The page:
Residents recall JFK's death


Vernon Summer lives on the same ranch he did Nov. 22, 1963, the day his closest neighbor knocked on the door to tell him that someone shot President John F. Kennedy.

"That's how we found out," he said. "I don't believe we had a television at the time. Pretty soon, the word got around.

"No one expected to see anything like it in their lifetime," Summer said.

When Jack Ruby shot Lee Harvey Oswald to death at the Dallas police headquarters, Summer was invited to his neighbor's house to watch it on their television.

"They were rerunning it, and we went over and actually saw it," Summer said.

In 1963, The Steamboat Pilot, which was published every Thursday as a weekly newspaper, hit newsstands almost a week after the assassination.

Mention of the event was brief, "Schools in Steamboat were closed Monday out of respect for President Kennedy. ... Between 12:00 and 12:30 on Friday, radios in schools were listened to anxiously for more news about the president.

"After the news was received that he had died, some students broke into tears. Many of the afternoon classes were spent in discussing the tragic event.

"The whole world has lost a wonderful man and because of this we are saddened."

Ty Lockhart was a sophomore at Steamboat Springs High School when his teacher announced that the president had been shot.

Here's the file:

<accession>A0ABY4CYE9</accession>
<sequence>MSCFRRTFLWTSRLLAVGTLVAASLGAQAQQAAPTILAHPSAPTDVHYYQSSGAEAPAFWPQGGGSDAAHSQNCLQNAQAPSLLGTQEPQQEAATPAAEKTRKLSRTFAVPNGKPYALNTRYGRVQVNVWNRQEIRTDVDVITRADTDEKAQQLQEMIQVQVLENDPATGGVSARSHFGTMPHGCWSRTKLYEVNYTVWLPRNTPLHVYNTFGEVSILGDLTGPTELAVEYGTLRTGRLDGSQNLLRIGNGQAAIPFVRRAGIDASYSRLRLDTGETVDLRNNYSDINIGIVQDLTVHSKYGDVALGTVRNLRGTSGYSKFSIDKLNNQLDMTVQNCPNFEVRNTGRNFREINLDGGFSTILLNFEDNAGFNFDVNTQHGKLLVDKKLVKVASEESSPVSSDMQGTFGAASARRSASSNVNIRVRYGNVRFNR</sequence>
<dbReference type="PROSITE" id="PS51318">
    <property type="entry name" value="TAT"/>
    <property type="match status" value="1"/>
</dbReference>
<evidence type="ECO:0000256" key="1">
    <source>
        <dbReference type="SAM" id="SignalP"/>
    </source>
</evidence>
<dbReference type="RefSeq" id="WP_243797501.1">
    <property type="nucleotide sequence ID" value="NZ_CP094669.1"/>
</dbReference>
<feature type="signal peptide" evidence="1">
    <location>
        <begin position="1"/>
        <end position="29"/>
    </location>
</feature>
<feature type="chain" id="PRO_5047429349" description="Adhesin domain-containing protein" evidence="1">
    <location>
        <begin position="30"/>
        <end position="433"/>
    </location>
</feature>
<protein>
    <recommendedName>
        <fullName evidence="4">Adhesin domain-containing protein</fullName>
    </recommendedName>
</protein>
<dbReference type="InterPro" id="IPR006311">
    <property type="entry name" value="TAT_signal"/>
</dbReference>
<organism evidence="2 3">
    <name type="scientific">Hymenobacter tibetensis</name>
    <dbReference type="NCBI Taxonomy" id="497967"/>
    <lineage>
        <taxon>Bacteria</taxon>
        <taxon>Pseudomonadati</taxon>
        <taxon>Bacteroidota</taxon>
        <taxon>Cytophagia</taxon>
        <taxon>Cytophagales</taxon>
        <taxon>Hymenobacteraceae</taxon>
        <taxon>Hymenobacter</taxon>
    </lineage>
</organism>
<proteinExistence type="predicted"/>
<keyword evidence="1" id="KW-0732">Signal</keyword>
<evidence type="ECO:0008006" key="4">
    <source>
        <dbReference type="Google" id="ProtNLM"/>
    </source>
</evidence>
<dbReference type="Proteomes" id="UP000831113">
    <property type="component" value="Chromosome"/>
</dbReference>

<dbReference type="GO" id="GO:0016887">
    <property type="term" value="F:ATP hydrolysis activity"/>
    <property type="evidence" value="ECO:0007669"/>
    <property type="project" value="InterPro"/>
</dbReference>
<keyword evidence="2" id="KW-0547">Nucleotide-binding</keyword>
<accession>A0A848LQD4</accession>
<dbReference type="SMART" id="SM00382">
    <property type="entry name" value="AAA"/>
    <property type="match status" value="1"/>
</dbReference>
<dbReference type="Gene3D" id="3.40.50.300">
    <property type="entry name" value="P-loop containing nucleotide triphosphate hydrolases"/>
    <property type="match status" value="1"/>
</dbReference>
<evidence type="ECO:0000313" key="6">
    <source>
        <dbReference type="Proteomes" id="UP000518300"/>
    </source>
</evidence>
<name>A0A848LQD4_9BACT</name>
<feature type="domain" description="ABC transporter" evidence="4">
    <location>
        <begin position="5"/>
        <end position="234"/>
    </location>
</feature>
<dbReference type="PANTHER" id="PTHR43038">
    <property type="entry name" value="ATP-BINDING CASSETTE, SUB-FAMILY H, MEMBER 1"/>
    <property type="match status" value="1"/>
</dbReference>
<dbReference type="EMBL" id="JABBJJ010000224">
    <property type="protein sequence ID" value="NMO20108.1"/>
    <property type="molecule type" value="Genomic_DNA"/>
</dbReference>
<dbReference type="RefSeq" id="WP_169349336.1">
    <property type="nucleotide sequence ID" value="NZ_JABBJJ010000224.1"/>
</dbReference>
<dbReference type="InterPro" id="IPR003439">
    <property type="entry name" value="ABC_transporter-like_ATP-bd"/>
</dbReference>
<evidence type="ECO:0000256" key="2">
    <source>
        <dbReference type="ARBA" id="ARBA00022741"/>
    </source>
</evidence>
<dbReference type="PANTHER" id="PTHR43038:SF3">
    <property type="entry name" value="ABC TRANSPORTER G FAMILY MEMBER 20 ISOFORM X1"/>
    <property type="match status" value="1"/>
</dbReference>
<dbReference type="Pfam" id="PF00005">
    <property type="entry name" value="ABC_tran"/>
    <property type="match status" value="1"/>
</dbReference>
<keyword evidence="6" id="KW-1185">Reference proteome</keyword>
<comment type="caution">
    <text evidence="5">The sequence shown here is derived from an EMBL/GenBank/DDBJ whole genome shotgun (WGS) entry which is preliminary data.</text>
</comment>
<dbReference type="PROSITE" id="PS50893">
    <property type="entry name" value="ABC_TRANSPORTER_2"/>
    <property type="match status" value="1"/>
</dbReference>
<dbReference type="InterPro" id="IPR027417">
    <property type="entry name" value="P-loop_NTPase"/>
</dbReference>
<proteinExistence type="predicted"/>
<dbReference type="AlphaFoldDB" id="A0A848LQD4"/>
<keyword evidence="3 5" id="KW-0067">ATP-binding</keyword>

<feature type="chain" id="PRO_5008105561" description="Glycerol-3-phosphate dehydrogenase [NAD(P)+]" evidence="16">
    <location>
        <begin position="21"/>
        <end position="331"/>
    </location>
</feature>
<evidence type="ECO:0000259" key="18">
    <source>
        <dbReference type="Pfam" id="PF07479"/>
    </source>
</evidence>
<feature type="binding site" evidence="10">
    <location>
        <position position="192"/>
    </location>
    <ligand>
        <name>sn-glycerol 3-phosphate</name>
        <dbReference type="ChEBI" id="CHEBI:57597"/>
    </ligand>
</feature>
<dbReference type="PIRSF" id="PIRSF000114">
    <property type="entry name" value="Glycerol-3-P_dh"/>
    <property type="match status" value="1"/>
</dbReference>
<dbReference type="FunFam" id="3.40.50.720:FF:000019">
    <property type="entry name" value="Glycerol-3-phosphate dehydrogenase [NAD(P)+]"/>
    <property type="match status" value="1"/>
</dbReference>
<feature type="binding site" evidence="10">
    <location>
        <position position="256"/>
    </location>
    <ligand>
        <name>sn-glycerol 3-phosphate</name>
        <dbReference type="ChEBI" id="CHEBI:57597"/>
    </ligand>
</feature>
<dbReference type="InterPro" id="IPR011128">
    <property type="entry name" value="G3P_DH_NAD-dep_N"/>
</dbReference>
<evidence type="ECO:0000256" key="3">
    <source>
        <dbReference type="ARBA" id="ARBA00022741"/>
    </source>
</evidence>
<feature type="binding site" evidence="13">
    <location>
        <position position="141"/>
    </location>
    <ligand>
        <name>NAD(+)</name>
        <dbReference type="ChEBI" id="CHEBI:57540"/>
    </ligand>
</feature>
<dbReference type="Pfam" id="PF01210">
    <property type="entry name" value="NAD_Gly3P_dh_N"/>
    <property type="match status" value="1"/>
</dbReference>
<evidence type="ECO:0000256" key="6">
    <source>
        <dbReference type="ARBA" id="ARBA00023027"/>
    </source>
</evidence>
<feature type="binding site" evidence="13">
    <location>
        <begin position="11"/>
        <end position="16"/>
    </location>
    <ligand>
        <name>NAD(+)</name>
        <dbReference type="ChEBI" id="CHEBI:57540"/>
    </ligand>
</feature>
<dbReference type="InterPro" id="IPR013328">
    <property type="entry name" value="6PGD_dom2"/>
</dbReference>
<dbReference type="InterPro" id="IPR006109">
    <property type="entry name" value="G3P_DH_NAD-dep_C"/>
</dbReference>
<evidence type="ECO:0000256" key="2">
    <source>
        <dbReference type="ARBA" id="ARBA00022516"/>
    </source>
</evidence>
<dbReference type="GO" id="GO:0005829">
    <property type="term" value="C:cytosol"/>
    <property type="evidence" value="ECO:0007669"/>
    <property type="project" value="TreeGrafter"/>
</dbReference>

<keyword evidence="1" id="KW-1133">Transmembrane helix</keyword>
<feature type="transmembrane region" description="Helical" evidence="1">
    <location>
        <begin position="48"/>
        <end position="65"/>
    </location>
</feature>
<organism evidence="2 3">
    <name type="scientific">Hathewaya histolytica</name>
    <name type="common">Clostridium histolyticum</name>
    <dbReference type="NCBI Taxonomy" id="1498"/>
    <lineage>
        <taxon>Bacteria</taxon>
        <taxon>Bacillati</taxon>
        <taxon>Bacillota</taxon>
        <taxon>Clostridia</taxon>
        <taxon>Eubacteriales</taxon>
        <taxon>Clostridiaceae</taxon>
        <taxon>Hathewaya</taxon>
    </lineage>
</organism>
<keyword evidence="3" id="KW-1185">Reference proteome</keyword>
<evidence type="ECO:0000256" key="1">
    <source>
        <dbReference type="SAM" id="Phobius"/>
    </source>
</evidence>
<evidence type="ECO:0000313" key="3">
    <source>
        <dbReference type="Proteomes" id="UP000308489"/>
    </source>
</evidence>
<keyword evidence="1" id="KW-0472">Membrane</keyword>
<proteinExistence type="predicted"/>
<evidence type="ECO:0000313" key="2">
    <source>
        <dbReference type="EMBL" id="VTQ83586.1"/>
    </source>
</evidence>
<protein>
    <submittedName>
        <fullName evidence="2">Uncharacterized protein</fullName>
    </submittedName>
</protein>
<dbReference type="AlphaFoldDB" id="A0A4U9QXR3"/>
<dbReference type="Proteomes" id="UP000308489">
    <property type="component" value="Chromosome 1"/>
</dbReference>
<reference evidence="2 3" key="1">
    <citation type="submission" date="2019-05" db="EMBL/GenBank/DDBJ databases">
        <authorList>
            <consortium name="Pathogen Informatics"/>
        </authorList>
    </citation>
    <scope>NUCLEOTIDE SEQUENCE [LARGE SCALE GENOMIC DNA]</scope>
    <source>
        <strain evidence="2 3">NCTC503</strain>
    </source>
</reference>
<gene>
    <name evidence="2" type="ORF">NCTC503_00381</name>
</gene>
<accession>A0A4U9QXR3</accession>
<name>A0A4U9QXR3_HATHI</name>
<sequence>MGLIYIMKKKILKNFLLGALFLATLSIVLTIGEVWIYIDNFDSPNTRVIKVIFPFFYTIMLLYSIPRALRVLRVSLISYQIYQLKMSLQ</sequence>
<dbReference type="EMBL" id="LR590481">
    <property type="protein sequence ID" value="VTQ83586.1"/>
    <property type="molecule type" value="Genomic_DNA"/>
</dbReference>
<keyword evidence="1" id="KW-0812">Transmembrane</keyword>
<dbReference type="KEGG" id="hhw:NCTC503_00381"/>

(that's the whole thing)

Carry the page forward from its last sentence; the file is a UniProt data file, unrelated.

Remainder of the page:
"Like most people, I remember exactly where I was," Lockhart said. "I was in school, and I can tell you exactly where I was sitting to within 5 feet. Whenever I walk into that room, I think of it."

Other than a two-paragraph story, the headlines in the Steamboat newspaper barely mentioned the assassination.

"I was in college at the time in Gunnison," Jim Stanko said. "It affected us because the whole college shut down, but in these little communities, because it was so far away, it took longer for things to sink in."

More to the forefront were headlines announcing the opening day of the Storm Mountain Ski Area.

"A new intermediate trail has been cut by Jess Brenton and his dozer," the story reads. "The trail cuts across land owned by Carl Bashor and has been named Bashor Trail."

It was the second season ever for the new ski resort. A daily pass cost $3.50. A season pass sold for $50.

It was the week that Bud Werner left Steamboat for the Olympic Ski Team in Innsbruck, the week that Yampa Valley College requested to purchase 40 acres of town land on a hill west of Steamboat for $10 an acre. "Bye Bye Birdie" was playing downtown at the Chief Theatre.


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